When ruling in cases of alleged defamation, courts have a number of considerations to keep in mind. Whether or not the alleged defamation has any basis in truth is only the first consideration. Courts must also weigh factors such as whether the plaintiff is considered a public figure or a private citizen. Public figures are generally much more limited when filing a defamation lawsuit. This is because the law assumes that it is in the best interest of the public to be able to freely discuss public events, and such discussion often includes public figures. The law also assumed that, unlike private citizens, public figures have better access to the media, which they can use to address such rumors.
In addition to these considerations, courts must not forget to take into account the circumstances surrounding the defamation. For example, if the plaintiff has already been convicted of murder, is it safe to assume that a defamatory comment could not further damage that person’s reputation? This very question is at issue in a recent defamation lawsuit against Nancy Grace, a television personality. The defendant, Michael Skakel, was sentenced to 20 years to life for allegedly murdering his neighbor, Martha Moxley, when they were both fifteen years old.
In January 2012, Grace had a live broadcast program in which she asserted that Skakel’s DNA had been found in a tree near the victim. Skakel maintains that his DNA was never found at the scene and so he filed his defamation lawsuit against Grace, Beth Karas, a legal commentator who appeared on the program, and the producers of the program, Time Warner and Turner Broadcasting System.
The defendants argue that their statements cannot be considered defamation because they are “substantially true”. They point to statements that Skakel made to acquaintances and investigators that he had climbed a tree by Moxley’s home the night of the murder with the intention of masturbating. However, stating such an intention and claiming that a person’s DNA was found near a murder victim are two different things. According to Stephan Seeger, Skakel’s attorney, such as allegations “is not a minor misstatement”.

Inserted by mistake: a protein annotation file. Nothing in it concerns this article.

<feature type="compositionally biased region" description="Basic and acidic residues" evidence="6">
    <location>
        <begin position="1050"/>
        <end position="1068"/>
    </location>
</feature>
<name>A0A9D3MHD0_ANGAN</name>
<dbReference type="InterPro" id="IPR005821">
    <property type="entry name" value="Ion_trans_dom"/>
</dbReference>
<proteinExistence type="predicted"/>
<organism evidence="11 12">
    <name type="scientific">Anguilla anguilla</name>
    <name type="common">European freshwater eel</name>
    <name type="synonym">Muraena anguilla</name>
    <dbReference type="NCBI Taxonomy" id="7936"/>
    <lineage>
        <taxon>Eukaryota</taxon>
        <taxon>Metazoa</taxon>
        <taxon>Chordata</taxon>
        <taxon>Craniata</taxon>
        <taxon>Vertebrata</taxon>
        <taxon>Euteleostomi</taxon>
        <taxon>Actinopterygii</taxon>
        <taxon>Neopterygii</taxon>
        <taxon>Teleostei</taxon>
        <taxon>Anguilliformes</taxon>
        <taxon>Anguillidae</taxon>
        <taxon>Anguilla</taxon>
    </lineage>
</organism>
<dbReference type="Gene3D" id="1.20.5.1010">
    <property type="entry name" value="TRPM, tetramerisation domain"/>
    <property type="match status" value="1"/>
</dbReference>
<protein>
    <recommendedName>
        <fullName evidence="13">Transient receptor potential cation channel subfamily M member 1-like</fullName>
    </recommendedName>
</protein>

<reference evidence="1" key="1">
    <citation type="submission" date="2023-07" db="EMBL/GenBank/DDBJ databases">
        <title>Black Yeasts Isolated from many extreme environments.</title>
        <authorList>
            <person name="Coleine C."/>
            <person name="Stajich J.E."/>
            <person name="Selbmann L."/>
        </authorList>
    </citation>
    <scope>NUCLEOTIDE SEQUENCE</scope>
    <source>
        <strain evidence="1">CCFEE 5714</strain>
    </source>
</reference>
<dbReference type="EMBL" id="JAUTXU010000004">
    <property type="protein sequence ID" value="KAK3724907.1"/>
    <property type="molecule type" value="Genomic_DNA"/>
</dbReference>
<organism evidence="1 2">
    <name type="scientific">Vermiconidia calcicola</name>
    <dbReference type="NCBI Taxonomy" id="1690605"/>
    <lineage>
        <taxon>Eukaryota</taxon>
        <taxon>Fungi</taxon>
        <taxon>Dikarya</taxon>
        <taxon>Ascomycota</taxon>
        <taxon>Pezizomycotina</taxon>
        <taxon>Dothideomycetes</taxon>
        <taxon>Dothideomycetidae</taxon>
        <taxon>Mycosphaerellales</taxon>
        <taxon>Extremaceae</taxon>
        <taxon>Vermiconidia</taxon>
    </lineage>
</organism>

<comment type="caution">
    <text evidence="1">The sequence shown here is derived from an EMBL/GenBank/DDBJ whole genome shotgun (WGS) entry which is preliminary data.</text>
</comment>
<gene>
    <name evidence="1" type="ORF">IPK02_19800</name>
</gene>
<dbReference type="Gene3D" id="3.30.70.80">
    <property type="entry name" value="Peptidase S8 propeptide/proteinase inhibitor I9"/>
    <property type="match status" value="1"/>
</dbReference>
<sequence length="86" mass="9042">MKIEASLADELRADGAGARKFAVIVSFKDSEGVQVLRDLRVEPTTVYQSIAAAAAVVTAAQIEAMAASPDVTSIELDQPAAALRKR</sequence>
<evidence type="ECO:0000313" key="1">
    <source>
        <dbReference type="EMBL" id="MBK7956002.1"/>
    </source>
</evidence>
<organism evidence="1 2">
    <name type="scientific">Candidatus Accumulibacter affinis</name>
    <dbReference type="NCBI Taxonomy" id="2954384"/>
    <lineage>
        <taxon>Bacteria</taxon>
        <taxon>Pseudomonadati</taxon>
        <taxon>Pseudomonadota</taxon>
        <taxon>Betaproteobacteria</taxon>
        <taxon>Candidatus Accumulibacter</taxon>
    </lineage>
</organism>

Stephan points out that “when you see the letters DNA and put that in any story and hang it around my defendant’s neck, the whole world believes that there is DNA evidence and that is lock, stock and done. … Anyone who is watching that show now forms the belief that the DNA was there”.
A Connecticut Superior judge, concluded that Skakel had ineffective counsel at his trial in 2002, and as a result, he overturned Skakel’s conviction. Another judge then released Skakel on $1.2 million bail, which his family provided. Skakel was released on the assurance that he would be returned to prison if a Connecticut appeals court reinstates the conviction. Far from being unable to do any more harm to Skakel, the defamation has the potential to influence the jurors who hear his case on appeal who will decide whether or not to reinstate his conviction.
Seeger points out that the defendants’ “roadkill theory of reputation” which assumes that their defamation cannot do any more harm to Skakel is false. He states that “Their position fails to acknowledge the Plaintiff’s reputational interest as germane to future parole applications, future trial prospects, and any and all other discretionary benefits that he may, as a matter of law or right, seek in prison or in our Courts.” Continue reading